Now in some cases, you really do need part of it. Liability insurance is required in many countries and it’s an add-on, not included in the rates. So even if you’re insured to the hilt in your own country and through your credit cards, you still need to purchase this. Do some research ahead of time for where you’re headed and see if you can’t get a deal where it’s automatically included in the rates.
Also, some credit cards offer primary rental car insurance, which means you go straight to them, while others offer secondary insurance, meaning you need to contact your auto policy company first. If they don’t cover it, then the credit card company comes next. Sometimes this secondary insurance will cover whatever deductible was charged by the primary one.
At other times, the full package of insurance from the car hire company is less than $20 a day, so it can be worth it to just have the peace of mind that any and every scenario where something could go wrong is covered, from lost hubcaps to someone breaking a window and stealing something.
How high of a credit limit do I need on the credit card I’ll be using?
Rental car companies may put a hold on your credit card for a portion of the value of the car and it’s hard to know in advance what that number is going to be. If you buy their insurance, it will be low. If you refuse their insurance, they may put a hold of $4K or $5K on your credit card with the argument that they are taking more risk—whether this is actually true or not. (Remember, you’re probably covered several times over for any damages.)
For obvious reasons, you don’t want to reserve a rental car with a credit card that only has $400 of credit left on it. Ideally, you will use a high-limit credit card with plenty of capacity remaining.
What happens if the car gets damaged?
No, just kidding. But you will be on the hook somehow if the car has damage. In Mexico, a tiny little ding that a U.S. agency wouldn’t even glance at will be treated like the end of the world. This is why you need to pay close attention to the damages they mark down when you pick up the vehicle and you need to take your own photo and/or videos.
If there is real damage, you’ll need to go through the appropriate insurance agency. If it’s a credit card company, you may have to pay for the damages on the card and then they’ll reimburse you. I was able to do this online with my Hilton Amex Surpass card when a busted taillight got charged €430 in Greece and I got reimbursed within a month. You may have to spend some time on the phone though.
If you bought insurance through the agency, this is when you’ll be glad about that. In most cases, they’ll take care of it and you can walk away.
Is renting a car overseas expensive?
The price of a rental car in any given location depends on a variety of factors such as normal supply and demand, how expensive cars are to buy in that country, and the regulatory environment. We actually have it pretty good in the USA when there’s not some kind of supply chain issue, so you’ll likely pay as much or more to rent a car abroad.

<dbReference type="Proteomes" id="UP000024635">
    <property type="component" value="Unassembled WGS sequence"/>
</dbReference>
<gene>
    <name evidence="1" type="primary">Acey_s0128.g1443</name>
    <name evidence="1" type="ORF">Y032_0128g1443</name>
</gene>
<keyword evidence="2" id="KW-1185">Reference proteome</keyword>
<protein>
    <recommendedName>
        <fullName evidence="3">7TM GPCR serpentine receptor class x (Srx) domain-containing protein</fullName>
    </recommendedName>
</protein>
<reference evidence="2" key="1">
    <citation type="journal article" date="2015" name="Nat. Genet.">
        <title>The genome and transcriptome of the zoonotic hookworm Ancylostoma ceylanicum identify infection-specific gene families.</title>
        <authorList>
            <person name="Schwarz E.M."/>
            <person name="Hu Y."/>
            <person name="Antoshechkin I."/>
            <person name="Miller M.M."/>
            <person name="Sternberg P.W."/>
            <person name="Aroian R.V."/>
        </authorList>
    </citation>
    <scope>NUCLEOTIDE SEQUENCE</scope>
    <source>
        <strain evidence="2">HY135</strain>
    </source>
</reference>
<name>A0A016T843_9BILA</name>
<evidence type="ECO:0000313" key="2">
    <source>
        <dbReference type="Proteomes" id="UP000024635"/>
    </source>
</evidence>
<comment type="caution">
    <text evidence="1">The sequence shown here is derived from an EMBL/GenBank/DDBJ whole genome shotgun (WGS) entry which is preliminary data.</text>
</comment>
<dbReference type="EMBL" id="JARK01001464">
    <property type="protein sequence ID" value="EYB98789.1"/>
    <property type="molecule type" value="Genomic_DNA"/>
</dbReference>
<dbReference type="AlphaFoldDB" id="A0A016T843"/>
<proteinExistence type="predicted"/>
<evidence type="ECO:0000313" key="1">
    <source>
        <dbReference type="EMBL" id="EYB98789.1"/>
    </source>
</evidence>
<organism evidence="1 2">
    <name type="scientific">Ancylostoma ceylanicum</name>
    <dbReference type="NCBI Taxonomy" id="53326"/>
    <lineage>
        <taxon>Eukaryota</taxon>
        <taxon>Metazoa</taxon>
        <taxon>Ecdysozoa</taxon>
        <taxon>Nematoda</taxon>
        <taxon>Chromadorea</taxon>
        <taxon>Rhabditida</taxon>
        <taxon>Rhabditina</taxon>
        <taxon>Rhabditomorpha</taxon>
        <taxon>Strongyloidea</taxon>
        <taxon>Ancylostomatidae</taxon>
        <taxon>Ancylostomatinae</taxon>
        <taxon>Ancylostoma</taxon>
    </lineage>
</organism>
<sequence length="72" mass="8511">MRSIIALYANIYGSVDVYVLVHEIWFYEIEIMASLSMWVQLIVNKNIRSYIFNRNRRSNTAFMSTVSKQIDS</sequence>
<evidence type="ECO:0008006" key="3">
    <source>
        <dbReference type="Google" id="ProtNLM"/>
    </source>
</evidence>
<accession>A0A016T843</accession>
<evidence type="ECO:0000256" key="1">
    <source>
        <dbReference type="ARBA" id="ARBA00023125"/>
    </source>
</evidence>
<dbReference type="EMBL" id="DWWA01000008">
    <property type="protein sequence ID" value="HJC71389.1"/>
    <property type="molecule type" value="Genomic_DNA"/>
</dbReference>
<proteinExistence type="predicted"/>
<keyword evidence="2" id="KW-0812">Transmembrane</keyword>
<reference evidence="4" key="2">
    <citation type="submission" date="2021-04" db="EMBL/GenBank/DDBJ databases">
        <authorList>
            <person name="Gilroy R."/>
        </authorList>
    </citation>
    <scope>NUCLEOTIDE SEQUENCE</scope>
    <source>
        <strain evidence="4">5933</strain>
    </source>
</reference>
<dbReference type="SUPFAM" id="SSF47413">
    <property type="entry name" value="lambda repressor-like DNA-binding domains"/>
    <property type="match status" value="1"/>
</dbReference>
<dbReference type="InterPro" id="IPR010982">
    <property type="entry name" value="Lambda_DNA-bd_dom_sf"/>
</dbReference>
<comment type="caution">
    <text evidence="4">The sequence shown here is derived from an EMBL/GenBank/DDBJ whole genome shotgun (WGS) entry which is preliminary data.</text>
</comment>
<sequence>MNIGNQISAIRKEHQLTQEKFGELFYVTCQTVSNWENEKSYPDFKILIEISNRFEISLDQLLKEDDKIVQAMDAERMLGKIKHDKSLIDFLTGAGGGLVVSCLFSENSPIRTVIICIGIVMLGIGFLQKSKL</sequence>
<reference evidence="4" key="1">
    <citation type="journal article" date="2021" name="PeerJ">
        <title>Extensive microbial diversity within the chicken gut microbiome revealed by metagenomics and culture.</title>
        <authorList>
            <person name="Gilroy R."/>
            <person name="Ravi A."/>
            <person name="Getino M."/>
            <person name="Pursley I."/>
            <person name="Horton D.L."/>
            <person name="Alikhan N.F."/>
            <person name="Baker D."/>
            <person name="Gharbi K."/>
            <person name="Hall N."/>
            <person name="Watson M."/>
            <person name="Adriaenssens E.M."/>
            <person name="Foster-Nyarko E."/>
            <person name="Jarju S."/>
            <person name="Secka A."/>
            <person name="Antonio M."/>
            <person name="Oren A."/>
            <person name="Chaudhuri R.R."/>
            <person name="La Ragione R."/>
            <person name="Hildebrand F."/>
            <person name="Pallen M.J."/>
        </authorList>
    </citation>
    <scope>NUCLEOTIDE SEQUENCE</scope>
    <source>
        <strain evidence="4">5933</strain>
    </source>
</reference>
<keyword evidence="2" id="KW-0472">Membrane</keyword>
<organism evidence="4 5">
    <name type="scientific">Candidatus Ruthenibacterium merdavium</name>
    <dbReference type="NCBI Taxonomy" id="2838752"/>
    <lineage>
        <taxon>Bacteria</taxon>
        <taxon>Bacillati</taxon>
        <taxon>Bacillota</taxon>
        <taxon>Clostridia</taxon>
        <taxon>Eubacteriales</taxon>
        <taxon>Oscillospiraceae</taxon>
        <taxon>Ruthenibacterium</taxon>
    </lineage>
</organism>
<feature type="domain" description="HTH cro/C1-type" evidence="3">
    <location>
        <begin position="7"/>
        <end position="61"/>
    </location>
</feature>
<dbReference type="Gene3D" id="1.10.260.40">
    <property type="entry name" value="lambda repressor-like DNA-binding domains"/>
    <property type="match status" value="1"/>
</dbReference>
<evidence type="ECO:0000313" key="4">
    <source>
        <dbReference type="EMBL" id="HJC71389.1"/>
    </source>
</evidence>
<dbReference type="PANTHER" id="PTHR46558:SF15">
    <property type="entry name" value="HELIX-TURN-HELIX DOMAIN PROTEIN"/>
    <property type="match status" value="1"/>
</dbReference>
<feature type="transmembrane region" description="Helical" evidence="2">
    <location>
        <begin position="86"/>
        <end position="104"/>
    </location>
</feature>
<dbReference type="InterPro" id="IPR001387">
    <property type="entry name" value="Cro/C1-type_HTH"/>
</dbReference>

There are plenty of exceptions though and I’ve gotten some great bargains in Mexico, Greece, and elsewhere by shopping around. Just remember that most countries pay far more for fuel than we do so they tend to favor smaller cars and manual transmissions. If you can’t drive a stick shift, you’re probably going to pay more—if you can even find an automatic available.
Start with Kayak, AirportRentalCars, or Hotwire and then do some more shopping around as well. Sometimes the independent agencies not listed on those aggregator sites have better deals available. It wouldn’t be hard to do better than these one-day prices in Quebec City from Hertz:
Or you can just look around after you arrive if you have time before you’re going to rent. Agencies not located at the airport can be cheaper since they don’t have to pay the extra fees to be on site there.
Can I drive to a different country in a rental car from a neighboring one?
Most rental car companies don’t want you driving to a different country than the one you picked a car up in, though in regions of Europe with open borders, the rules are more fluid. Always ask before you rent if this is going to be a possibility. This is not a case where it’s better to ask for forgiveness instead of asking for permission!
The only time I’ve done this myself was when I drove from Chetumal in Mexico into Belize for about 10 days. It was a major production and naturally there was an insurance scam in the mix. Europcar in Chetumal, which I think has a monopoly on cross-border rentals there, makes you buy “special insurance” from them for Belize or they won’t rent you the car. It’s a total scam though because when you get to Belize, you then need to buy Belize car insurance and they share the fact that Mexican insurance isn’t recognized in their country. Sigh…
What happens if I get a traffic ticket while driving in a foreign country?
This is another case where the rules are going to vary a lot depending on where you are. The more rampant corruption is in that country, the more chance that you’ll be able to pay some money on the spot and the problem will magically go away.
If you didn’t do anything wrong and the cop is just looking for a way to extort money, as happened to me in Nayarit, Mexico, fighting over the principle of the ticket can end up costing more in time and money. I have driven in 12 states in Mexico with no problem, but in Nayarit the cops must be better paid than the judges: last time the bribe ended up running up to 500 pesos. In Mexico they take your driver’s license and don’t give it back until you show up in person and pay the fine, so it’s worth coughing up some cash.
In other countries you may get a notice about a court appearance long after you’ll be gone, so you have to figure out how to settle up before that.
In general, life will be more pleasant if you stay under the speed limit, don’t run any red lights, and drive conservatively instead of aggressively while visiting another country.
In some countries, the amount of the fine depends on how badly you’ve broken the law and how rich you are. A foreign driver in Switzerland once got fined the equivalent of $290,000 for going 180 mph in his Mercedes.
One last note: in Europe and former British Empire countries, you’ll often see “car hire” instead of “car rental.” We only hire people in American English, but in British English you can hire an inanimate object.
Have you rented a car in a foreign country and gotten a surprise of some kind? or had a strange experience driving in a foreign country? Tell us a story in the comments!